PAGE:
Berlin Reeds features solo performances by four different improvisers; each takes a radically different approach to solo performance, though the reductionist/improv scene in Berlin is home ground for three of these players. Appropriately, rather than squashing these pieces into a single ill-assorted CD compilation, Absinth has chosen to present them, bento-box-style, as four minidisks arrayed inside a small hand-sewn album.
Alessandro Bosetti’s 18-minute piece for soprano saxophone and feedback is entitled, a little dauntingly, « Unplayed Saxophone. » Apparently something of a sonic notebook, assembled from cassette recordings over November and December of 2002, it nonetheless runs continuously. Though there’s indeed no « playing, » in the sense of actual articulated notes, it’s still a very busy and eventful piece: tumultuous ructions yield to an unnervingly prolonged whistle (the aural equivalent of a staring contest with the listener); there are passages suggesting everything from underground tunnels to rodents. On « Friendly Fire » Gregor Hotz reduces his palette down to single, vastly sustained notes on his bass saxophone manipulated through multiphonics. The pace is meditative, each foray on the horn complemented by silences sometimes lasting as long as half a minute. Rather than austere, the results are wonderfully immersive, catching the listener up in the shifting layers of burring, clashing overtones. Clarinetist Kai Fagaschinski’s « I’m afraid of americans too » contains two widely separated split-tone passages and a brief, earsplitting episode recalling Evan Parker’s high-register eviscerations on his 1975 disc Saxophone Solos; the rest of the piece is situated on the verge of inaudibility, a study in barely-there hisses, fizzes and other white noise. A four-minute appendix of tiny crackles and crinkles, « no body can leave its skin, » gets even closer to zero degrees Kelvin (I’ve heard people unwrapping candy in the audience at concerts who were louder).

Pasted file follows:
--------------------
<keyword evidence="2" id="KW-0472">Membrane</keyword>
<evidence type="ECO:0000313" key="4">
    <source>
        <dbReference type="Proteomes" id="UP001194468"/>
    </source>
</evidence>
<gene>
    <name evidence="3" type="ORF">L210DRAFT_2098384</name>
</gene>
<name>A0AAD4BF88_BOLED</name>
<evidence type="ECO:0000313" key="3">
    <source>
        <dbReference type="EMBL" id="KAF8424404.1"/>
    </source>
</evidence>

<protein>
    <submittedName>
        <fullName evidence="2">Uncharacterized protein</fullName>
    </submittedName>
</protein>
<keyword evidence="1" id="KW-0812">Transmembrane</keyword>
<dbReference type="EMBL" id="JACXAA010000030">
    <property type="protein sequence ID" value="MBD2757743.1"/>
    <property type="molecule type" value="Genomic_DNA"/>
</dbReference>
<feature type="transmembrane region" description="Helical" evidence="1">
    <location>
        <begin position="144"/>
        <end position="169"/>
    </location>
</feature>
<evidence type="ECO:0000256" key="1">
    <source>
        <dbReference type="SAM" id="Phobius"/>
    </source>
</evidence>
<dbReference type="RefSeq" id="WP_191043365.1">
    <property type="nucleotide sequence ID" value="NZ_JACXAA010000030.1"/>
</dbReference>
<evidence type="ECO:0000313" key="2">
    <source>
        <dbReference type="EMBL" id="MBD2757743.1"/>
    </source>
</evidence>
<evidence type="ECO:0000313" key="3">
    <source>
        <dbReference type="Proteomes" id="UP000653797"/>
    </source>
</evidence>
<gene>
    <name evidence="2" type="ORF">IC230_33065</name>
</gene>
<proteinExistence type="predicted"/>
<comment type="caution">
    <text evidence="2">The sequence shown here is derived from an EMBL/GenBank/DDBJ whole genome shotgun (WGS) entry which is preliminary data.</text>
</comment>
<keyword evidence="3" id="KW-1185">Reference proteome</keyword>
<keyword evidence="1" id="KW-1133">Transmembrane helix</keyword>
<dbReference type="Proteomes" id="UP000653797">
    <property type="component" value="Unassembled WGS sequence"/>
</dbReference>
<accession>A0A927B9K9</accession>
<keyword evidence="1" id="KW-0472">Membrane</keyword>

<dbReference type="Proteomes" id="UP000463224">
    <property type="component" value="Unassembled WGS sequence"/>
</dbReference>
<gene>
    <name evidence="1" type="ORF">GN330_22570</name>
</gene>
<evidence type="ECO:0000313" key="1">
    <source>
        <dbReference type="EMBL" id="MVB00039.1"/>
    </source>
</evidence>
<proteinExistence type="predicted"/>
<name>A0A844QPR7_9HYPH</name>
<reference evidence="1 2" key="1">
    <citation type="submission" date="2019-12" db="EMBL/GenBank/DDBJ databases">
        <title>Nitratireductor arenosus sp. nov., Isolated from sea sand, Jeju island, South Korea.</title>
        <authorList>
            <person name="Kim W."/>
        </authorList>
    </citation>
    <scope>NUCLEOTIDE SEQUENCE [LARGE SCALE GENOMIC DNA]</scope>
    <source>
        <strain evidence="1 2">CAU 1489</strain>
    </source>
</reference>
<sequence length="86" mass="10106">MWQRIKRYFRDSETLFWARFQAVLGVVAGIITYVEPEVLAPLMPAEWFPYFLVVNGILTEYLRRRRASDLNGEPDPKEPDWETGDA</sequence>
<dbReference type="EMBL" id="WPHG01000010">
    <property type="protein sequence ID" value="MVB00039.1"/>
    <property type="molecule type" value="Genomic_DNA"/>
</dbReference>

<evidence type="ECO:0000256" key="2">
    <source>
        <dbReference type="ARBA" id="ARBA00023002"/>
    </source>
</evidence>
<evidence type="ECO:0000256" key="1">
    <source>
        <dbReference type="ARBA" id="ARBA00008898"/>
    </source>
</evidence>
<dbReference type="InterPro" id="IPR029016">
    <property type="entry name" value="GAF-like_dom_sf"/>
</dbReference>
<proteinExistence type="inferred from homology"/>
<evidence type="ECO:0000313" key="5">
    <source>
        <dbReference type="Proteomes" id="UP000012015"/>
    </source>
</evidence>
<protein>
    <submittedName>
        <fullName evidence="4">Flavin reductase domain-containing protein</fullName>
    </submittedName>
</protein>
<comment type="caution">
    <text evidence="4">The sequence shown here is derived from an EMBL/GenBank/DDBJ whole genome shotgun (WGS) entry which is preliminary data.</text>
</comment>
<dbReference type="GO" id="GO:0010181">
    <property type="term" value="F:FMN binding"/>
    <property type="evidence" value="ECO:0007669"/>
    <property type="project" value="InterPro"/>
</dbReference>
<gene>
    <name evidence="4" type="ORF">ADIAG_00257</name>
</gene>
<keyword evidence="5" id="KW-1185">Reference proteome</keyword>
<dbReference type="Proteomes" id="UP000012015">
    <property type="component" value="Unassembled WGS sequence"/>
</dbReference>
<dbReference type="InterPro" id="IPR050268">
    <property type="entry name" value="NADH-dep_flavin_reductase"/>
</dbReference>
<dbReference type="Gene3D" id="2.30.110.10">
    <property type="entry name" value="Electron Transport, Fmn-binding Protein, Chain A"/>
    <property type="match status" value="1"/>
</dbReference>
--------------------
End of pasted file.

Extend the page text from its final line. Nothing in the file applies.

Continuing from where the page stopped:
Bass clarinetist Rudi Mahall is the wild card on the set, a more orthodox free jazz improviser (he can be heard to excellent effect on a number of Aki Takase’s albums). On his three short solos here, he skitters around the high registers of his instrument with uncanny control, swinging deftly, then pounces on a low note, honking like a goose or squatting on it like a toad. What Mahall’s does with multiphonics is in some ways the flip side of Hotz’s rarefied experimentalism, just as Fagaschinski’s probings of silence and white noise are a logical complement to Bosetti, who brings those same sounds into disturbing close-up by means of amplification.
For all its rigors, Berlin Reeds is curiously addictive: it’s hard to stop popping those little discs in the player once you’ve started. It’s highly recommended to followers of cutting developments in improvised music, who will need to swoop in while it’s still around (it’s produced in an edition of 200 copies). A follow-up volume, Berlin Strings, is promised for later this year.
Packaged in 8″ square gatefold sleeve which is sewn together.
Hand numbered edition of 200 copies.
Disc 1 recorded on two cassette recorders, Berlin, November and December 2002
Disc 2 recorded, edited and mastered at Studio Beige, Berlin in March 2003
Disc 3 recorded in Berlin Kreuzberg, 19.2.2002 (#1) and 4.1.2003 (#2)
Disc 4 recorded live at Jazzfest Eberswalde, June 5th 1998